Notifying MDN about changes to specs

(Chris Mills) #1

One thing I’ve discussed with a few people recently is more efficient ways to discover changes to web standards specs that result in documentation changes being needed.

At the moment, we most commonly discover such changes via the “dev-doc-needed” keyword being added to bugs on Mozilla’s bugzilla instance, but this is very Mozilla-centric, i.e. it only works when features are added to Gecko.

It has been argued that it would be more neutral and efficient to get this information directly from the spec teams, e.g. at W3C and WHATWG, with WHATWG probably being more relevant as this is often the first place new additions show up.

I talked to Anne van Kesteren about this, and he has already filed a github issue for WHATWG, which the team are happy to act on if we deem it a good enough idea to run with:

A label added to GitHub spec work relevant to the documentation would probably allow us to automatically populate our bug tracker directly from the GitHub source.

What are our thoughts on this?

(Jean-Yves Perrier) #2


There is a fundamental point to consider here. We document implementations, not specs. So a spec doesn’t lead to a change in our documentation, until a browser implement it.

WHATWG requires 2 implementations before accepting a spec, but I’m not sure if it is the same for changes. W3C and other bodies change specs before implementation. Spec changes should go to devs (of every browsers), not us. In other terms, WHATWG may be an exception here.

Ideally we would have a dev-doc-needed mechanism on EdgeHTML, Blink, and Webkit bug trackers, as well as on browser trackers that activate a feature. That way, we would have the information when things are implemented and not theoretical info years ahead of time, and on data that is unstable – it is rare that a spec doesn’t change significantly during the implementation phases of the lifecycle.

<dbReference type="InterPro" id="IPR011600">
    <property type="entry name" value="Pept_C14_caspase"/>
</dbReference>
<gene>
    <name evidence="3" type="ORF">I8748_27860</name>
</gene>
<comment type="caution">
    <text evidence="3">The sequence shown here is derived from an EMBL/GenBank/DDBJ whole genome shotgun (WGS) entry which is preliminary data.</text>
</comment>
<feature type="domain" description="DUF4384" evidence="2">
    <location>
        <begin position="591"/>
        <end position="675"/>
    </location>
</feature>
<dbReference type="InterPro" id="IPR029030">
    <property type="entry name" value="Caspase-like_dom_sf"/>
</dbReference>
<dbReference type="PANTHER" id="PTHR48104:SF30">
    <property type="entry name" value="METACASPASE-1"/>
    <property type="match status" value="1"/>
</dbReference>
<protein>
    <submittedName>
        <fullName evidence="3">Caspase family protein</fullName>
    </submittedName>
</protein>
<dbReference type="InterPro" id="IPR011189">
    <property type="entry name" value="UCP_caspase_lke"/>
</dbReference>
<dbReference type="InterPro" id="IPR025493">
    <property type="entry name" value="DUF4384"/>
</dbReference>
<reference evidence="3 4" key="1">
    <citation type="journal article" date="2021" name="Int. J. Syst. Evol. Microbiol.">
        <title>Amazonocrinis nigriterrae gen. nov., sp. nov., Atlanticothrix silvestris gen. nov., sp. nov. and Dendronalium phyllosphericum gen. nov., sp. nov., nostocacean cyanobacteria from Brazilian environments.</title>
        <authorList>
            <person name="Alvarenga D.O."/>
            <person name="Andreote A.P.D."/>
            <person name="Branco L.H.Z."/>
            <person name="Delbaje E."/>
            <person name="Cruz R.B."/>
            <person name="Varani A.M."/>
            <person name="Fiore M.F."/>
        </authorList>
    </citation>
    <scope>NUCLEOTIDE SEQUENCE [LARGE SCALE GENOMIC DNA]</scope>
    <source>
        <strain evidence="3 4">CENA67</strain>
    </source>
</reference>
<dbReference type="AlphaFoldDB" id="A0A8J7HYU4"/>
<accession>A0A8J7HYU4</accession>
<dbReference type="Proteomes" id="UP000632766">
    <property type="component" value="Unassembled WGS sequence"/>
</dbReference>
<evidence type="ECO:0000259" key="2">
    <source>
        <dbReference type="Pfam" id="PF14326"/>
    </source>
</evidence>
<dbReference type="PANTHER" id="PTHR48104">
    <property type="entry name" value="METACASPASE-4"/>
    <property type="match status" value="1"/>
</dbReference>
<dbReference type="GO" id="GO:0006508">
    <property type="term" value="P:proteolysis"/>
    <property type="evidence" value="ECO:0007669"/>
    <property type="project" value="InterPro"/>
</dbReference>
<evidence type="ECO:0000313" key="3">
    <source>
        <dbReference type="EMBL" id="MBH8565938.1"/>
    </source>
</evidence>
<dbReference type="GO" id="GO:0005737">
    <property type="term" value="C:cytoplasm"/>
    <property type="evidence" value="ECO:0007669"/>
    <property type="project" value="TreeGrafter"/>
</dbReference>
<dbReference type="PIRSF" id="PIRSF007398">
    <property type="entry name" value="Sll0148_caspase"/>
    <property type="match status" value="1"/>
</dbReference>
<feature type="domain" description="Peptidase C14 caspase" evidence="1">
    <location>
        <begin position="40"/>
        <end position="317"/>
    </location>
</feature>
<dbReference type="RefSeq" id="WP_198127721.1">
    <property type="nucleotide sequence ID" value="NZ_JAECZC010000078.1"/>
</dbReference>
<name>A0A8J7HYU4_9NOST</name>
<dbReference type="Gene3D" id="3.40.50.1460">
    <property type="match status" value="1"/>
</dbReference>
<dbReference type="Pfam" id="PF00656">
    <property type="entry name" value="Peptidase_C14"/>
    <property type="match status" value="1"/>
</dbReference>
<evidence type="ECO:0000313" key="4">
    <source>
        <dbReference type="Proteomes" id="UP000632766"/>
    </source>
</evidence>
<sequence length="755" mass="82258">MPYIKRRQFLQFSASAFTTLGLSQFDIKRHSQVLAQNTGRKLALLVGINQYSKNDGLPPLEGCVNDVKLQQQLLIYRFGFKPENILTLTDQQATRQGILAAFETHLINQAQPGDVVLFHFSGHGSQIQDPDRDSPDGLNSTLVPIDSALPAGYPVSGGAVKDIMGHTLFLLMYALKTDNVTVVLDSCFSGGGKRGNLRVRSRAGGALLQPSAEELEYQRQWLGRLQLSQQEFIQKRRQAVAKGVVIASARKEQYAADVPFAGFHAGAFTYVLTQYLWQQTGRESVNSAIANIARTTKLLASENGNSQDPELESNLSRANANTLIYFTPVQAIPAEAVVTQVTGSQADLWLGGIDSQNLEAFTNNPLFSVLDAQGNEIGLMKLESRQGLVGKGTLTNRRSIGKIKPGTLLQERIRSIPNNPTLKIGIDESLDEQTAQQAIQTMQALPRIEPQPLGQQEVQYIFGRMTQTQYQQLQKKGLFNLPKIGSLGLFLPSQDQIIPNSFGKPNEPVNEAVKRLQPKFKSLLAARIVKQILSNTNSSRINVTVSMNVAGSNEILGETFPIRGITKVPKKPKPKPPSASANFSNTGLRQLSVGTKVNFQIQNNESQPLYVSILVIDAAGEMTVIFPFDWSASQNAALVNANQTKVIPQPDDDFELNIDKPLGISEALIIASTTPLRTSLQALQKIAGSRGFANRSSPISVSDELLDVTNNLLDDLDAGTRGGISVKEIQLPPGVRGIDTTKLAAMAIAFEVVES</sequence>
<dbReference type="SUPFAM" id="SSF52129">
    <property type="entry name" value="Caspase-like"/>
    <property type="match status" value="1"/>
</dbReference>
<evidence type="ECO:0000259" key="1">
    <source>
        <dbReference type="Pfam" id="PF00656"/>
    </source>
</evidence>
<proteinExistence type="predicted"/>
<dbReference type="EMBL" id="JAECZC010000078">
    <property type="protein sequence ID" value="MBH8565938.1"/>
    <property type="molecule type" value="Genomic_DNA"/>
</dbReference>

We should ask Joe and Erika about their workflow on discovering new features landing on Blink and EdgeHTML.

(Eric Shepherd) #3

I agree that having a DDN mechanism on each browser’s issue tracking system would be helpful. However, I do feel that having a mechanism for monitoring changes to specifications that may be of interest is also helpful.

It’s also not entirely accurate to say we document implementations, not the specification. We actually historically (and officially, unless this has been changed very recently) document the specification, noting deviations from the spec for each browser. That’s what the browser compatibility section is for, after all – to note deviations from the spec along with the browser support details.


(Chris Mills) #4

I think it would be useful to combine both approaches to some degree. If we used the spec system to get a wide net on breaking changes, it would then make sense to cross check that against browser bug trackers to see where the implementations are.

We could then handle it in the proposed content opportunity assessment — implemented features would obviously have higher priority than non-implemented.

(Eric Shepherd) #5

It’s also helpful to be more easily able to detect when specs change because it gives us a chance to examine the changes and potentially notice problems that should be relayed back to the spec committee through a github issue or otherwise to hopefully avoid flaws or quirks in the spec from getting adopted before they can be fixed.

I think the MDN community is in a good position to potentially help prevent erroneous, contradictory, or poorly-defined specifications from advancing too far to be fixed.